2. to what extent should we offset an AD shortfall with increased federal spending;
3. to what extent can we exploit the demand crisis to make supply-side improvements like reducing unhelpful/expensive government regulation;
4. how do we get the right-wing hard-money idiots to cut it out already. You have no god-given right to charge high rents on your piles of cash, interest rates are not "artificially low", money creation is not "debasing the currency", etc.
Menlo Park, CA
Demand needs money. If you backtest the recessions they all start with negative yield curve i.e. a lack of money. In every case the Fed is tightening liquidity too much. Their data is lagging, in Q1 2008 they were still worried about a 3-4% inflation for the year. They are overshooting on the downside, and thus likewise also on the upside.ReplyDelete
The answer is not aggregate demand but effective demand. You will see later.ReplyDelete
To a first approximation isn't demand basically spending?ReplyDelete
Third of all, is an AD-AS model really a good way of modeling the macroeconomy? Supply-and-demand has its uses, and is sort of the iconic model of economics, but it has its limitations.
Show us a plausible alternative. :^)
" If aggregate demand is far below the productive capacity of the economy, workers will be unemployment and capital will be idle."ReplyDelete
The real problem with this statement is that it's a completely uninformative tautology. Output equals spending, output below capacity must be some mix of unemployment and underemployment of labor and capital.
To say anything mire meaningful than output is below capacity one must break up demand and supply into their components.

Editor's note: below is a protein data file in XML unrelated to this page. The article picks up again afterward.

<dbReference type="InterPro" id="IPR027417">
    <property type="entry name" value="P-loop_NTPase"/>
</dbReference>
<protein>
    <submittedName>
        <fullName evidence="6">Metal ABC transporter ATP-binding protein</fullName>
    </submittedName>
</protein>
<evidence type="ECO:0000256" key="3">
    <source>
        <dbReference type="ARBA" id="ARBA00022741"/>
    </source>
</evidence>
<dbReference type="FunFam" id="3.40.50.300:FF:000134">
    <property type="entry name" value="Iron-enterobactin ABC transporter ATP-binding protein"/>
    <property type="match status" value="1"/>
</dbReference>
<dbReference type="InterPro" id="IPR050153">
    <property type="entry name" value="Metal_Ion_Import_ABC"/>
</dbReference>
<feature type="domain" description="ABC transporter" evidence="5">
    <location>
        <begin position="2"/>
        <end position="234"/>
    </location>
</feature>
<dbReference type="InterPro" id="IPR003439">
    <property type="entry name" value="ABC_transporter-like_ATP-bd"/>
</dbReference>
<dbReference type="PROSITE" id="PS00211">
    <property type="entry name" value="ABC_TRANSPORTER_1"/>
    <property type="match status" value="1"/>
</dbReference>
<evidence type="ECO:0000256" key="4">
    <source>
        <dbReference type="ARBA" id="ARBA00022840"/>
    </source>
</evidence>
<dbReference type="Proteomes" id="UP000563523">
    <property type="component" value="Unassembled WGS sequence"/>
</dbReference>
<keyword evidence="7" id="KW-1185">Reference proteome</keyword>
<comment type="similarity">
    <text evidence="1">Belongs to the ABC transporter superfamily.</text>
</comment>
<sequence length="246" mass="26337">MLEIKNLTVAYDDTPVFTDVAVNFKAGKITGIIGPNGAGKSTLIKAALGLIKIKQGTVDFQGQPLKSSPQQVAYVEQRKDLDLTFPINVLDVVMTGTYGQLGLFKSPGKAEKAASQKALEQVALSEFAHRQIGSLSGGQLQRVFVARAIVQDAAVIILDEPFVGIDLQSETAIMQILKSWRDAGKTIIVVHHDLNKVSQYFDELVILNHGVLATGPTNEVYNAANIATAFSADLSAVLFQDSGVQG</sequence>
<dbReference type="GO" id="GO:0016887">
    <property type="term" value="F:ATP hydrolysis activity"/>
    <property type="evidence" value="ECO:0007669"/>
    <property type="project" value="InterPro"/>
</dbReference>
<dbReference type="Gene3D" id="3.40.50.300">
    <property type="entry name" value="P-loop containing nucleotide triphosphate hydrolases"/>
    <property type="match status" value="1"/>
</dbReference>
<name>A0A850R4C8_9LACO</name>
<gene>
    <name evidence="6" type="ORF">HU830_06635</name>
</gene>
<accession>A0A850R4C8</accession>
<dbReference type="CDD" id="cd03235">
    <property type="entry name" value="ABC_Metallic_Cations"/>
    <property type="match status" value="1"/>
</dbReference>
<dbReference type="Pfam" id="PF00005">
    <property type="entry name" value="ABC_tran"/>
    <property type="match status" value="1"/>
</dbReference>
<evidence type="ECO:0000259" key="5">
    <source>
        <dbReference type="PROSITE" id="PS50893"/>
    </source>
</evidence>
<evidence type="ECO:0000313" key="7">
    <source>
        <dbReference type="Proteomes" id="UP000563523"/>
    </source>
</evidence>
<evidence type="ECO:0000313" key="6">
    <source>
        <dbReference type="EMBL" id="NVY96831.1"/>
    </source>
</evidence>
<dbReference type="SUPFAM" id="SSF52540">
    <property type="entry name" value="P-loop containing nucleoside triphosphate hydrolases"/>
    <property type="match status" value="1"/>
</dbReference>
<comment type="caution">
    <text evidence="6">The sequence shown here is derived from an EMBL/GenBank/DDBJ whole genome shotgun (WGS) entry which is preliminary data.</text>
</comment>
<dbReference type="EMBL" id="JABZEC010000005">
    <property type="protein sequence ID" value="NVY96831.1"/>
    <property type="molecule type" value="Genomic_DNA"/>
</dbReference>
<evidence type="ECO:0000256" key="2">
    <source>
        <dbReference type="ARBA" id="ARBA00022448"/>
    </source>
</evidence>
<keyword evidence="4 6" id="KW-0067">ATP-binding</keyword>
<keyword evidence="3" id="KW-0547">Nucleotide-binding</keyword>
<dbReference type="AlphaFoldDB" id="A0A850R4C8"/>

One thing that I noticed is that there is a remarkable regularity to recoveries from recessions:ReplyDelete
It would be hard to imagine a theory that included dependence on e.g. the internet, unemployment insurance, even monetary policy in such a way that all of the details canceled out to leave you with the same behavior across almost 70 years of data (in the US).
In his 2001 text on Macroeconomics published by MIT press, Barro spends a couple of pages explaining why AS-AD model does not make sense. For the AS curve, his argument goes like this- an upward sloping aggregate supply curve implies the firms are able to sell their desired quantities at the going price. But then this does not make sense with basic Keynesian idea that producers and workers are constrained by aggregate demand in their ability to sell goods and services (p.788). The aggregate demand on the other hand only responds to changes in price level and not to changes in relative prices (p.279).ReplyDelete
The way I have tried to understand unemployment is through multi market perspective- In the macroeconomy all the markets are interconnected. If these interconnections work well- that is markets are able to accommodate changes in demand and supply- then there might be some temporary adjustments required but eventually things will balance out. For example if housing market suffers a setback and construction workers are unemployed then eventually they will find jobs elsewhere. Prices and wages will adjust to make this happen. In this case, even if prices are flexible, there will be some unemployment till adjustments are complete. In case of sticky prices, the adjustments will be delayed, demand for commodities might be affected causing more unemployment and hence more people might stay unemployed and for a longer period. There still remains the problem of figuring out the degree of price stickiness or level of adjustment costs that could bring about such chain of events. This is not totally from my head- I have been using Russell Cooper and Andrew John’s text on macro for my principles classes and they build their apparatus to understand the macroeconomy in this way. Either way, thinking about adjustment costs brings us the labor search models.